At first glance, lower rates of respiratory illness across the board would seem like a good thing. However, there is a downside—that lack of exposure led, in turn, to lower levels of immunity nationwide to common viruses like influenza, RSV and a number of other viruses, and now that the nation has largely returned to “life as normal” everyone is being exposed to these viruses all at once.
The result has led to the aforementioned huge and simultaneous spike in influenza, RSV and SARS-CoV-2, as well as a nationwide spike in hospitalizations. In 2023, surges in hospitalizations, reminiscent of earlier COVID-19 surges, are now being driven not just by COVID-19, but by several other respiratory illnesses as well. Dr. Heise sums up the situation like this, “Over the course of the last couple of years, we really haven’t had a flu season or much of a respiratory illness season—now we’re making up for it in spades.”
What to know about the different respiratory illnesses causing the “triple-demic”
RSV: As a common and highly contagious respiratory virus, RSV is generally experienced as a “common cold” by most adults. This is because most people are exposed to RSV before the age of 2, and once exposed to the virus, a degree of immunity means symptoms become less severe and more manageable, with recovery usually taking about a week or two.
However, for children under 2, RSV can become severe enough to lead to hospitalization. “This is basically because their airways are smaller,” says Dr. Colvin. “If you think of the airways of the lungs as an upside down tree,” he adds, “at the very end of the bigger limbs—the bronchi—are the smallest branches—the bronchioles.” He continues, “The bronchioles in young children are very small, and unfortunately, this is the part of the respiratory system that RSV is particularly fond of. When the bronchioles get inflamed, lots of mucus gets stuck in those tiny airways and they can’t get air—that’s when hospitalizations occur.”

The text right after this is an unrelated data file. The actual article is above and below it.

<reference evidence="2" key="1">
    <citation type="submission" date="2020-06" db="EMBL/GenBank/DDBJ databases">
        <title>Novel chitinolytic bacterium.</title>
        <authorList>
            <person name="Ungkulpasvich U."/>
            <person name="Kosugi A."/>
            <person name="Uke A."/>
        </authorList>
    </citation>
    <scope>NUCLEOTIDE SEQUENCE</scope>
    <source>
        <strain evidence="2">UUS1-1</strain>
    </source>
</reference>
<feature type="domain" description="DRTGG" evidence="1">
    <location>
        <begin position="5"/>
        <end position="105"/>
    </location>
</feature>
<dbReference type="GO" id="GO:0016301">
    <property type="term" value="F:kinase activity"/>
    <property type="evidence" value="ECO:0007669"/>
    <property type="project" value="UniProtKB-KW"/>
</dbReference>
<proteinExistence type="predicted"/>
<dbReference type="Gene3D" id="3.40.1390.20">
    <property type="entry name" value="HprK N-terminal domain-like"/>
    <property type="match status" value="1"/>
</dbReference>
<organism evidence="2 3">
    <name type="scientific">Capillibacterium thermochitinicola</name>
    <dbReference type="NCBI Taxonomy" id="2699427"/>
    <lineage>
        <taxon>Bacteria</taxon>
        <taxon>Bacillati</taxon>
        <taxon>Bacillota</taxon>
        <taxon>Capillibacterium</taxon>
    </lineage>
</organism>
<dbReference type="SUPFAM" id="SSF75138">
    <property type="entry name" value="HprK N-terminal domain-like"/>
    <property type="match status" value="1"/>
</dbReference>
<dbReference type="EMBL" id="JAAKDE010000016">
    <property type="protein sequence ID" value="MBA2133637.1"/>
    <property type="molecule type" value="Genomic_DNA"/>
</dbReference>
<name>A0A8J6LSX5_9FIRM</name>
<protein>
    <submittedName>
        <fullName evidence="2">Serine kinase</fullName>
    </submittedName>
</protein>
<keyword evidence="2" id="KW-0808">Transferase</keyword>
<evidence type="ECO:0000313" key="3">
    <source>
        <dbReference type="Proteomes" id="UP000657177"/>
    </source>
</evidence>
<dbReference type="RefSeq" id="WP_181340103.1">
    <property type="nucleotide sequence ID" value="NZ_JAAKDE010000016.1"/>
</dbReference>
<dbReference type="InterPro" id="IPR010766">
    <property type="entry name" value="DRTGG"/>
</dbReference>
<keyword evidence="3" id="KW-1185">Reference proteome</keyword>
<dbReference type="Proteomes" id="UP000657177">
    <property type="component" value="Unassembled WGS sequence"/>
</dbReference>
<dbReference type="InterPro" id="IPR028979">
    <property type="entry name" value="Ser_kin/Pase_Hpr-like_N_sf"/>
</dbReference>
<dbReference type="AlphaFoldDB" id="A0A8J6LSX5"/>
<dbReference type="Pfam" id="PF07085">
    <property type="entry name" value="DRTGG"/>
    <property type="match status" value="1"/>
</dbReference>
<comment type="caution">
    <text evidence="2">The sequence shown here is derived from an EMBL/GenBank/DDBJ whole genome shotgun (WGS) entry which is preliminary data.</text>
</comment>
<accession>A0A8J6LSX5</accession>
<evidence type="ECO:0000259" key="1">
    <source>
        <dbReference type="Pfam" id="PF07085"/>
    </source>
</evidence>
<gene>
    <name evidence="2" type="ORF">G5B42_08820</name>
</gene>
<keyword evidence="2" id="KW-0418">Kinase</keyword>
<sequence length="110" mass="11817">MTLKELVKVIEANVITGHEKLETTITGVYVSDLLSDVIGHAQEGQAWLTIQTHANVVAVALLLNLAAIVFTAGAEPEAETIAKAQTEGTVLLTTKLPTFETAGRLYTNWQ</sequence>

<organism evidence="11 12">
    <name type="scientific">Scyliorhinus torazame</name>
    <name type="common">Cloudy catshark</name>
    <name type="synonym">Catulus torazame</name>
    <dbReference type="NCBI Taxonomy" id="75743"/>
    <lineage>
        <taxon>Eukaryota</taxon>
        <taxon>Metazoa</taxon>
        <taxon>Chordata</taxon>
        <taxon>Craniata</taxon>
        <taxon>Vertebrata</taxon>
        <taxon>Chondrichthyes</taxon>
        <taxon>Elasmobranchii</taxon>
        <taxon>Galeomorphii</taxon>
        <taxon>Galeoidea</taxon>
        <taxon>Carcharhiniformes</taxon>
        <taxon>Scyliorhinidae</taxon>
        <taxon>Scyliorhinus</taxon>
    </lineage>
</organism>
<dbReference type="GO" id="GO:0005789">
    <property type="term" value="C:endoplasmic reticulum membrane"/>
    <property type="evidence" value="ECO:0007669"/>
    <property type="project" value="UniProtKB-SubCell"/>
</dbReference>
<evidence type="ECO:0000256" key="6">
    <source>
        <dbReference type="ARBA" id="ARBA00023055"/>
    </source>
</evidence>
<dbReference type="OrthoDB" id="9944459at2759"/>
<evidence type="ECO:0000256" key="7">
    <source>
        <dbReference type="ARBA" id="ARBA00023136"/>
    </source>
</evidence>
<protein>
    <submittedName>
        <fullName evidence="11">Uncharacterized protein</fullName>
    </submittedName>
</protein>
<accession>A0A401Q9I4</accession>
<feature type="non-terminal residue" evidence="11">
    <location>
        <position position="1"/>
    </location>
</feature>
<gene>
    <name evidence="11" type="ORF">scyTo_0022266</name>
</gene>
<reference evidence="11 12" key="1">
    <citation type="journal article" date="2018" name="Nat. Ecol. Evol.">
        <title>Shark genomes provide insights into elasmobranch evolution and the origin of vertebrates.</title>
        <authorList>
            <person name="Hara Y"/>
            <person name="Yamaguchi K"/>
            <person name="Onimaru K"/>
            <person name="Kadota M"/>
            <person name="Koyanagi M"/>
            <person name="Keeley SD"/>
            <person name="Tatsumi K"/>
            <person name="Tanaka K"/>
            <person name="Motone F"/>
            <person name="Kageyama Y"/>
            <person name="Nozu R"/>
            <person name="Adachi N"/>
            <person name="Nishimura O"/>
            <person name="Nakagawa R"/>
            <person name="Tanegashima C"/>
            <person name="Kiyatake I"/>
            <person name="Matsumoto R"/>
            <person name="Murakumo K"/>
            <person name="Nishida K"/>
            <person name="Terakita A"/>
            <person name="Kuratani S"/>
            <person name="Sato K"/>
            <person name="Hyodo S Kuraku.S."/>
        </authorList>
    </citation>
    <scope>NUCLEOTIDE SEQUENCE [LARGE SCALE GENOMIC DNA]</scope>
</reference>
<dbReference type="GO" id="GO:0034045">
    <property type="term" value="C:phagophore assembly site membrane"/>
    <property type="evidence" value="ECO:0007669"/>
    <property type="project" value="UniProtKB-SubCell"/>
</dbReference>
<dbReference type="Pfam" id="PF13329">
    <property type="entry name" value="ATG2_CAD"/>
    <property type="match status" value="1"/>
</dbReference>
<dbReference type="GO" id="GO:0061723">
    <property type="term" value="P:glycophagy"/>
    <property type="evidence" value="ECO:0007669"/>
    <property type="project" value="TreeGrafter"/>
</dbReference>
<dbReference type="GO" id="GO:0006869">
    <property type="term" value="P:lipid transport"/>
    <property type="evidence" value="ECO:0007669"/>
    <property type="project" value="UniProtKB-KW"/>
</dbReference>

Influenza: There are two strains of the influenza virus—A and B—and they are mutating constantly. The result is that as the virus changes, the immunity our bodies have developed during previous infections becomes less effective over time. This is the reason a new flu vaccine is developed every year. According to the CDC, those most at risk of developing complications from the flu are children under 5, adults 65 and older, and people of all ages with chronic medical conditions (like asthma, diabetes or heart disease).
SARS-CoV-2: Contrary to popular belief, the coronavirus pandemic is not over. Like influenza, SARS-CoV-2 is constantly and rapidly changing, and like influenza, a SARS-CoV-2 infection can still lead to serious illness and death. Additionally, with the exception of children (who tend not to get as sick as adults), the same groups of people are at higher risk of developing serious cases of COVID-19—namely, adults 65 and older, people who are immunocompromised, and people of all ages with chronic medical conditions (like asthma, diabetes or heart disease).